Men seeking to broaden ideas about masculinity have long used the term “Man Box” to refer to traditional restrictive expectations of boys: to be hypersexual, to be aggressive, in control, and self-sufficient, and to avoid seeming girly or gay. Guys who live inside that box are more likely than guys who don’t to report symptoms of depression, according to a 2017 survey of young men aged 18 to 30 by the international nonprofit Promundo. They are also twice as likely to say that they’d thought about killing themselves within the previous two weeks. They were more likely to binge-drink and two or three times as likely to get into traffic accidents. They were four times as likely to say that they had been the victims of physical bullying and six times as likely to say they had physically bullied someone else.
“There is this framing about masculinity as being harmful for women, but… it’s also really important to talk about masculinity in terms of what it does to limit men and boys,” said Holly Shakya, an associate professor and public health researcher at the University of California–San Diego.
Perhaps the most notable way in which boys pay a price for buying into traditional masculine norms is that their health suffers. This showed up during the COVID-19 pandemic as a refusal to wear masks. One large-scale study found that people wedded to sexist beliefs—those who said they were uncomfortable having a female boss, for example, and were unwilling to believe women are able to think as logically as men—were less likely than nonsexist people to be concerned about the virus. They were also less likely to wear masks and take other precautions against infection—and they were much more likely to report falling ill with the virus. Only 3 percent of the least sexist survey respondents had contracted the novel coronavirus, compared to 28 percent of the most sexist.
Experts believe that the pressure men face to act like men is literally toxic, pushing them toward dangerous behavior and away from professional help—and putting their lives at risk.
Compared to women, men in the United States are more likely to be victims of violent crime. They are also more likely to die from heart disease, cancer, and 10 of the other 13 leading causes of death. Men are four times more likely than women to kill themselves and four times more likely to be killed by someone else. Men die earlier than women across the globe; in the United States, their life expectancy is five years shorter.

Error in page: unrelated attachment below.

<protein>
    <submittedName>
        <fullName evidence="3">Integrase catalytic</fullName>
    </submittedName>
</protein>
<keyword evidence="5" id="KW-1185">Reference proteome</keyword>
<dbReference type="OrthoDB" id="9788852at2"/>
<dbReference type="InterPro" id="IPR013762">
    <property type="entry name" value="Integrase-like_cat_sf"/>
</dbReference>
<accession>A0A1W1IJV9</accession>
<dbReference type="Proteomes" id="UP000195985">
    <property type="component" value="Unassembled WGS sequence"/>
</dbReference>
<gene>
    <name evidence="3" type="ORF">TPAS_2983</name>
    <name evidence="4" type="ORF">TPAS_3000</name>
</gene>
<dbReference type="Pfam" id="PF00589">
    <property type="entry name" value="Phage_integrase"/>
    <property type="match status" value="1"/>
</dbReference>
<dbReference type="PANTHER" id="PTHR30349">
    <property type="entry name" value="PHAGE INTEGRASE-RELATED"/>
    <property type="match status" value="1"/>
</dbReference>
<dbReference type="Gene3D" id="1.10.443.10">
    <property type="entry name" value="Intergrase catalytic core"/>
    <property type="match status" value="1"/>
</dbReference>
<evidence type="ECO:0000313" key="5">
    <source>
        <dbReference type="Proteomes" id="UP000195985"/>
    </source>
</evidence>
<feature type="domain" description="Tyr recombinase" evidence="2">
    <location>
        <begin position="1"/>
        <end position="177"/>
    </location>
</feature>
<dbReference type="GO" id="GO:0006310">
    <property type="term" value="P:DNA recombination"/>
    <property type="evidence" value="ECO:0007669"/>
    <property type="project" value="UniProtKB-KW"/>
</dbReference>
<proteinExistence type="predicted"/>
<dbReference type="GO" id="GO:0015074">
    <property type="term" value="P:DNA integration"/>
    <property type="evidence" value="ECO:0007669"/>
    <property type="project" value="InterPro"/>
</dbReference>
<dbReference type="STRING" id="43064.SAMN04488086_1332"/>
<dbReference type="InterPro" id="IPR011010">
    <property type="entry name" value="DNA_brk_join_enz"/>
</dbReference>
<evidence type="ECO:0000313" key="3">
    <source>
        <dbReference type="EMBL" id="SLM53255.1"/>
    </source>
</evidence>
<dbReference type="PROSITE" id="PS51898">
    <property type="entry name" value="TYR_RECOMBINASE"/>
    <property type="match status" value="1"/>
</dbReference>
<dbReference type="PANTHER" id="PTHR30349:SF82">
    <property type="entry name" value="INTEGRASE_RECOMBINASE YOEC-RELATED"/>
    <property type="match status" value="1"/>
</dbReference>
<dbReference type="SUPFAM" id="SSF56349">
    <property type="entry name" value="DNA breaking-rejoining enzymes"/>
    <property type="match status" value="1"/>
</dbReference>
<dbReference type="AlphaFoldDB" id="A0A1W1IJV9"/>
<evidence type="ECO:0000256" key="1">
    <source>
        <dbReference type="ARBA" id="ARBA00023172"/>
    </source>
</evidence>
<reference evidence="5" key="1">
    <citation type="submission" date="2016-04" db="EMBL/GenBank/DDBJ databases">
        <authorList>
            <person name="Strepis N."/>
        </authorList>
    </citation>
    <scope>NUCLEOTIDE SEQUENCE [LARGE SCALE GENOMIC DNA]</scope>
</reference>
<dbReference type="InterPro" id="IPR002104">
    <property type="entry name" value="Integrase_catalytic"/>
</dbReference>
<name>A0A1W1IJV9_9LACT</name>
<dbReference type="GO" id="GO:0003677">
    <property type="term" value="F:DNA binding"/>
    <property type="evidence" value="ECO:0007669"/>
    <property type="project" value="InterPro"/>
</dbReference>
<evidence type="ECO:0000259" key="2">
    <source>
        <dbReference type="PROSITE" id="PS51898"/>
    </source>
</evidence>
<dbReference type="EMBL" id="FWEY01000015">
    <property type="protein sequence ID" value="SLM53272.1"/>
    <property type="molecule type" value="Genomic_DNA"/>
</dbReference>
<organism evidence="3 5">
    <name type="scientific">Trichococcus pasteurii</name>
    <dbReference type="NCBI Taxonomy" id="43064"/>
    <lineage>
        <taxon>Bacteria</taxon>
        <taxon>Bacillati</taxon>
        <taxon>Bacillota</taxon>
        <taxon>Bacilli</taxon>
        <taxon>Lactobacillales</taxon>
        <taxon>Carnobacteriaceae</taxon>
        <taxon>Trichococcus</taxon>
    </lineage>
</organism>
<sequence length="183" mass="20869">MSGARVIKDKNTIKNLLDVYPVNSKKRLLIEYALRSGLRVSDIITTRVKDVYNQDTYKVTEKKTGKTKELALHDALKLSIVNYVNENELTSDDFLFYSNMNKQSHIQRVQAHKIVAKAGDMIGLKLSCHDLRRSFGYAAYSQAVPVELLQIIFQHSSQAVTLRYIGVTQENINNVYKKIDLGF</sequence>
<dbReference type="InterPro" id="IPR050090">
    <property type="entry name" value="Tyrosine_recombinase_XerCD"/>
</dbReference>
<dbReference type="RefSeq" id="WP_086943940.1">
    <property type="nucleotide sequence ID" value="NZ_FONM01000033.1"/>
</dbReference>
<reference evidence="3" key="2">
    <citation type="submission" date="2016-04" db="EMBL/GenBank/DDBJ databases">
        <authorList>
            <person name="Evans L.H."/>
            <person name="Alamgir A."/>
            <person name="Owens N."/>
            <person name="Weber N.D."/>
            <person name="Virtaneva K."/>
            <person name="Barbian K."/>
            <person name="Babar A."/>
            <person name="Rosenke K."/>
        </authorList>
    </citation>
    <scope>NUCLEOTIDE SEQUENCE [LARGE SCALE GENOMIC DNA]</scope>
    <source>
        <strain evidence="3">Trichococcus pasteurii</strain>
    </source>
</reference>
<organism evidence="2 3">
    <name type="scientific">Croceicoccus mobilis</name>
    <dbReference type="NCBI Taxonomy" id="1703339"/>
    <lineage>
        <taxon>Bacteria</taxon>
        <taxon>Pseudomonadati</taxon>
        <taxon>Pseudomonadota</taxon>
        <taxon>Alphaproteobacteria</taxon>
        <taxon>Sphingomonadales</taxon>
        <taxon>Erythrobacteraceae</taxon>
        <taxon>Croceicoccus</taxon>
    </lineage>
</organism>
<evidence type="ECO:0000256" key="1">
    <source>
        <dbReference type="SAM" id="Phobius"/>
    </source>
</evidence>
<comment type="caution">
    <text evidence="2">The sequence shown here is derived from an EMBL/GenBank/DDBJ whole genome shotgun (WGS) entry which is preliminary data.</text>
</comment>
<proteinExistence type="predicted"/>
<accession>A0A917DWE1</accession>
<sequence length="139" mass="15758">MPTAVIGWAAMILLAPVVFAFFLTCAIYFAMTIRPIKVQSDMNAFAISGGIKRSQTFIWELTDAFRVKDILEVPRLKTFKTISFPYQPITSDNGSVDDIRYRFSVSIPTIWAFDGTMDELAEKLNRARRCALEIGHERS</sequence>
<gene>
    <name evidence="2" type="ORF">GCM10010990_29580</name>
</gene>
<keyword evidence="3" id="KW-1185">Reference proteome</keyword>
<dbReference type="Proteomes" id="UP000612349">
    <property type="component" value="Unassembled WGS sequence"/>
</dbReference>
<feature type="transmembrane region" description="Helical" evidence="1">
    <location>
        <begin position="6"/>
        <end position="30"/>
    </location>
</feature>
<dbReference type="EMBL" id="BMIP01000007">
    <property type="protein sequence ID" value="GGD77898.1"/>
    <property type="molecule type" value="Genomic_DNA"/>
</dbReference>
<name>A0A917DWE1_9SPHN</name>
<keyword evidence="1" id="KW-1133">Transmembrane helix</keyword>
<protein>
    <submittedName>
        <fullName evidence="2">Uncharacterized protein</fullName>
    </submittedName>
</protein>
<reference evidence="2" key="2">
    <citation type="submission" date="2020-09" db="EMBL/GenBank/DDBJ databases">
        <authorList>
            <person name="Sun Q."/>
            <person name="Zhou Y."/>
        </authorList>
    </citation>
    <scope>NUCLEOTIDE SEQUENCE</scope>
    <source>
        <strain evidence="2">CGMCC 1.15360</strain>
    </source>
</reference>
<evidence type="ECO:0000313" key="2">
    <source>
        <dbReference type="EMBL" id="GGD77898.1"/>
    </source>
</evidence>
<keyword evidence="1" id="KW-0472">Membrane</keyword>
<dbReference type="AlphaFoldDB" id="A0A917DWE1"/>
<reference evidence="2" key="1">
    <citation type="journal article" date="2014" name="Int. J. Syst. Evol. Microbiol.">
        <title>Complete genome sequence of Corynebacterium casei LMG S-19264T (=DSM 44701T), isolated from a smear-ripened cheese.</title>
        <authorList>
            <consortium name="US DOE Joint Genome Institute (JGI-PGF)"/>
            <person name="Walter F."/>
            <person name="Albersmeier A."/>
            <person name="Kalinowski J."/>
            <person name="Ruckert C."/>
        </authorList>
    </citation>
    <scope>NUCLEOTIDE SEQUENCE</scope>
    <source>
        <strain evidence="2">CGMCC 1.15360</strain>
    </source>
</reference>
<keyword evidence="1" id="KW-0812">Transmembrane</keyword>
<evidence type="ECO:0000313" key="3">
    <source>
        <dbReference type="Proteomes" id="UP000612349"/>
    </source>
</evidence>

I did not recognize these remarkable disparities between the sexes until I became the mother of a boy. Now they worry me deeply. And while I can’t control everything that affects my son’s mental and physical health—I can’t control the economic forces, for example, that have displaced so many jobs and unmoored so many men from their sense of self—there are two important things I can do now. I can rethink my own stereotypes about boys, and I can help my son broaden his ideas about what it means to be a man.
Shakya led a team of researchers who analyzed data from nearly 20,000 people who were tracked over two decades starting in the mid-1990s, when they were adolescents, through 2009, when they were in their twenties and thirties. Those who behaved in more stereotypically “masculine” ways as teenagers were more likely to report depressive symptoms in adulthood, and to smoke, drink, and use drugs. According to a different analysis of 74 studies involving nearly 20,000 men, guys who believe they must be self-reliant, have sex with lots of women, and exercise power over women are also more likely than their peers to struggle with mental health and less likely to seek psychological help.
California psychotherapist Will Courtenay, a pioneer in the field of men’s health, argues that these disparities can be traced not only to ideas about masculinity that shape the behavior of boys and men, but also to the assumptions the rest of us make about the boys and men in our lives— especially the assumption that they don’t need help. In his 2011 book Dying to Be Men, Courtenay points to a study showing that while early detection is important for treating both breast cancer and testicular cancer, 86 percent of doctors instruct girls and women in how to examine their breasts for signs of cancer, compared to just 29 percent who tell boys and men how to examine their testicles. Consciously or not, we all help build the walls of the Man Box.
Extracted from To Raise A Boy, published by One Signal/Atria Books, a division of Simon & Schuster, Inc. Copyright © 2021 by Emma Brown.